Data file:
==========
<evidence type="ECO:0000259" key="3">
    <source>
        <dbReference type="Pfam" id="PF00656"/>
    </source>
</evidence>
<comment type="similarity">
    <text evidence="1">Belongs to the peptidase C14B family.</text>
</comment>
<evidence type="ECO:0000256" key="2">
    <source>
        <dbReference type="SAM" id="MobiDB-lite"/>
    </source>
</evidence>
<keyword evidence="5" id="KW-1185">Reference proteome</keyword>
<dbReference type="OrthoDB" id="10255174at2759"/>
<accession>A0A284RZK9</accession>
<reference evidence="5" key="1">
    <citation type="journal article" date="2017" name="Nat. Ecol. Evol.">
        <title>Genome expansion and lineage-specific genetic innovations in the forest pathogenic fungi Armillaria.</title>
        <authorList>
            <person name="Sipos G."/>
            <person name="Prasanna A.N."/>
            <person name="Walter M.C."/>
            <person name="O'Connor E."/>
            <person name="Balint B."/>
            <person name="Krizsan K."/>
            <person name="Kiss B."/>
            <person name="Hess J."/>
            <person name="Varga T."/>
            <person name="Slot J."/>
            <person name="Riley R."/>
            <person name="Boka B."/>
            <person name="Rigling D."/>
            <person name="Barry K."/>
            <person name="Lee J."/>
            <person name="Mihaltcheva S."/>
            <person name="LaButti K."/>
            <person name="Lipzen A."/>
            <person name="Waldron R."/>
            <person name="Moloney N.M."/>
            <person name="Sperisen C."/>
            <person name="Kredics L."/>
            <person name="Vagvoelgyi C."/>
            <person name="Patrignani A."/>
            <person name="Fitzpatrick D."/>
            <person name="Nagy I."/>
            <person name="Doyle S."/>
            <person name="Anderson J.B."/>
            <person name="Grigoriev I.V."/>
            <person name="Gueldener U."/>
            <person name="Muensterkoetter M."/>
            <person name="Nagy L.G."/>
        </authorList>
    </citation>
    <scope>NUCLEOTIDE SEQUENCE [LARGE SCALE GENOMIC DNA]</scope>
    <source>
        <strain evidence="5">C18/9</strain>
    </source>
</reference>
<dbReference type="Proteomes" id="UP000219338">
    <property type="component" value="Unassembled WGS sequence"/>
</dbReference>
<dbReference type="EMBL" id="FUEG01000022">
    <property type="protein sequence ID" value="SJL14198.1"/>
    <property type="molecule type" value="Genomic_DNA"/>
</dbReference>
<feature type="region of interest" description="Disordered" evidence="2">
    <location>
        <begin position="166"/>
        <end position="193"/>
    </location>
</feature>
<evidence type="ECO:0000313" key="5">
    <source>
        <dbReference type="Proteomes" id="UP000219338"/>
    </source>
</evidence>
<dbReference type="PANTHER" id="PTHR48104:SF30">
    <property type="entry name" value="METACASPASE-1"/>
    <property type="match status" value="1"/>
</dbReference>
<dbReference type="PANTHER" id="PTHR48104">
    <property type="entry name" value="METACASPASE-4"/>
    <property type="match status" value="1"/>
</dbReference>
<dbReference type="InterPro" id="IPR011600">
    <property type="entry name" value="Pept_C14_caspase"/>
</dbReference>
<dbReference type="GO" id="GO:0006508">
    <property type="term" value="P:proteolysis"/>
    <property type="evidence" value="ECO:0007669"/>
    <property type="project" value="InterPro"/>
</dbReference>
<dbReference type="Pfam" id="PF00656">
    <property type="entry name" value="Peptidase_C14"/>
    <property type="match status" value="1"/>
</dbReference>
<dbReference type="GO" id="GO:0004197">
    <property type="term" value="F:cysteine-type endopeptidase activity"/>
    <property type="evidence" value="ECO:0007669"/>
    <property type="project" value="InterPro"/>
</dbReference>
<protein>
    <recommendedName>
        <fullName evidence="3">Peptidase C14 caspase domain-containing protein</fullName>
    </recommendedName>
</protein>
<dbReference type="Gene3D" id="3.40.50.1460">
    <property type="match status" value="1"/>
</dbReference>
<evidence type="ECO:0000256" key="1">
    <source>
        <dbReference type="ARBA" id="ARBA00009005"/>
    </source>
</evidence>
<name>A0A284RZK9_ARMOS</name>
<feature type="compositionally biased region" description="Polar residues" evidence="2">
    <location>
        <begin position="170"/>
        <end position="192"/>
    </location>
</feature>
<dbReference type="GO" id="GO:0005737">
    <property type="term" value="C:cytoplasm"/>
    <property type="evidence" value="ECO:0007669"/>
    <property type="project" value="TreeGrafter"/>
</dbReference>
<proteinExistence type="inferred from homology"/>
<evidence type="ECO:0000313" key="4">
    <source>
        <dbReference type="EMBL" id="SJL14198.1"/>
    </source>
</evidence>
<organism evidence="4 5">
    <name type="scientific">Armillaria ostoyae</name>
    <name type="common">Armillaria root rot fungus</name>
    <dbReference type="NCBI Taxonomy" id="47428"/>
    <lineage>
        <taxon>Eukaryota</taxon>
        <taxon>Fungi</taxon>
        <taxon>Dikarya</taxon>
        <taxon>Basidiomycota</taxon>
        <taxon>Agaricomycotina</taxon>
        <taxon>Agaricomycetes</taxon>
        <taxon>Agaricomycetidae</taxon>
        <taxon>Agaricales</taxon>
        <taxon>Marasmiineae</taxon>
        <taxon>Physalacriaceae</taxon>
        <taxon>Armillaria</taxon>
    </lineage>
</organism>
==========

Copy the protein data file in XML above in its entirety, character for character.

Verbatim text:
<evidence type="ECO:0000259" key="3">
    <source>
        <dbReference type="Pfam" id="PF00656"/>
    </source>
</evidence>
<comment type="similarity">
    <text evidence="1">Belongs to the peptidase C14B family.</text>
</comment>
<evidence type="ECO:0000256" key="2">
    <source>
        <dbReference type="SAM" id="MobiDB-lite"/>
    </source>
</evidence>
<keyword evidence="5" id="KW-1185">Reference proteome</keyword>
<dbReference type="OrthoDB" id="10255174at2759"/>
<accession>A0A284RZK9</accession>
<reference evidence="5" key="1">
    <citation type="journal article" date="2017" name="Nat. Ecol. Evol.">
        <title>Genome expansion and lineage-specific genetic innovations in the forest pathogenic fungi Armillaria.</title>
        <authorList>
            <person name="Sipos G."/>
            <person name="Prasanna A.N."/>
            <person name="Walter M.C."/>
            <person name="O'Connor E."/>
            <person name="Balint B."/>
            <person name="Krizsan K."/>
            <person name="Kiss B."/>
            <person name="Hess J."/>
            <person name="Varga T."/>
            <person name="Slot J."/>
            <person name="Riley R."/>
            <person name="Boka B."/>
            <person name="Rigling D."/>
            <person name="Barry K."/>
            <person name="Lee J."/>
            <person name="Mihaltcheva S."/>
            <person name="LaButti K."/>
            <person name="Lipzen A."/>
            <person name="Waldron R."/>
            <person name="Moloney N.M."/>
            <person name="Sperisen C."/>
            <person name="Kredics L."/>
            <person name="Vagvoelgyi C."/>
            <person name="Patrignani A."/>
            <person name="Fitzpatrick D."/>
            <person name="Nagy I."/>
            <person name="Doyle S."/>
            <person name="Anderson J.B."/>
            <person name="Grigoriev I.V."/>
            <person name="Gueldener U."/>
            <person name="Muensterkoetter M."/>
            <person name="Nagy L.G."/>
        </authorList>
    </citation>
    <scope>NUCLEOTIDE SEQUENCE [LARGE SCALE GENOMIC DNA]</scope>
    <source>
        <strain evidence="5">C18/9</strain>
    </source>
</reference>
<dbReference type="Proteomes" id="UP000219338">
    <property type="component" value="Unassembled WGS sequence"/>
</dbReference>
<dbReference type="EMBL" id="FUEG01000022">
    <property type="protein sequence ID" value="SJL14198.1"/>
    <property type="molecule type" value="Genomic_DNA"/>
</dbReference>
<feature type="region of interest" description="Disordered" evidence="2">
    <location>
        <begin position="166"/>
        <end position="193"/>
    </location>
</feature>
<evidence type="ECO:0000313" key="5">
    <source>
        <dbReference type="Proteomes" id="UP000219338"/>
    </source>
</evidence>
<dbReference type="PANTHER" id="PTHR48104:SF30">
    <property type="entry name" value="METACASPASE-1"/>
    <property type="match status" value="1"/>
</dbReference>
<dbReference type="PANTHER" id="PTHR48104">
    <property type="entry name" value="METACASPASE-4"/>
    <property type="match status" value="1"/>
</dbReference>
<dbReference type="InterPro" id="IPR011600">
    <property type="entry name" value="Pept_C14_caspase"/>
</dbReference>
<dbReference type="GO" id="GO:0006508">
    <property type="term" value="P:proteolysis"/>
    <property type="evidence" value="ECO:0007669"/>
    <property type="project" value="InterPro"/>
</dbReference>
<dbReference type="Pfam" id="PF00656">
    <property type="entry name" value="Peptidase_C14"/>
    <property type="match status" value="1"/>
</dbReference>
<dbReference type="GO" id="GO:0004197">
    <property type="term" value="F:cysteine-type endopeptidase activity"/>
    <property type="evidence" value="ECO:0007669"/>
    <property type="project" value="InterPro"/>
</dbReference>
<protein>
    <recommendedName>
        <fullName evidence="3">Peptidase C14 caspase domain-containing protein</fullName>
    </recommendedName>
</protein>
<dbReference type="Gene3D" id="3.40.50.1460">
    <property type="match status" value="1"/>
</dbReference>
<evidence type="ECO:0000256" key="1">
    <source>
        <dbReference type="ARBA" id="ARBA00009005"/>
    </source>
</evidence>
<name>A0A284RZK9_ARMOS</name>
<feature type="compositionally biased region" description="Polar residues" evidence="2">
    <location>
        <begin position="170"/>
        <end position="192"/>
    </location>
</feature>
<dbReference type="GO" id="GO:0005737">
    <property type="term" value="C:cytoplasm"/>
    <property type="evidence" value="ECO:0007669"/>
    <property type="project" value="TreeGrafter"/>
</dbReference>
<proteinExistence type="inferred from homology"/>
<evidence type="ECO:0000313" key="4">
    <source>
        <dbReference type="EMBL" id="SJL14198.1"/>
    </source>
</evidence>
<organism evidence="4 5">
    <name type="scientific">Armillaria ostoyae</name>
    <name type="common">Armillaria root rot fungus</name>
    <dbReference type="NCBI Taxonomy" id="47428"/>
    <lineage>
        <taxon>Eukaryota</taxon>
        <taxon>Fungi</taxon>
        <taxon>Dikarya</taxon>
        <taxon>Basidiomycota</taxon>
        <taxon>Agaricomycotina</taxon>
        <taxon>Agaricomycetes</taxon>
        <taxon>Agaricomycetidae</taxon>
        <taxon>Agaricales</taxon>
        <taxon>Marasmiineae</taxon>
        <taxon>Physalacriaceae</taxon>
        <taxon>Armillaria</taxon>
    </lineage>
</organism>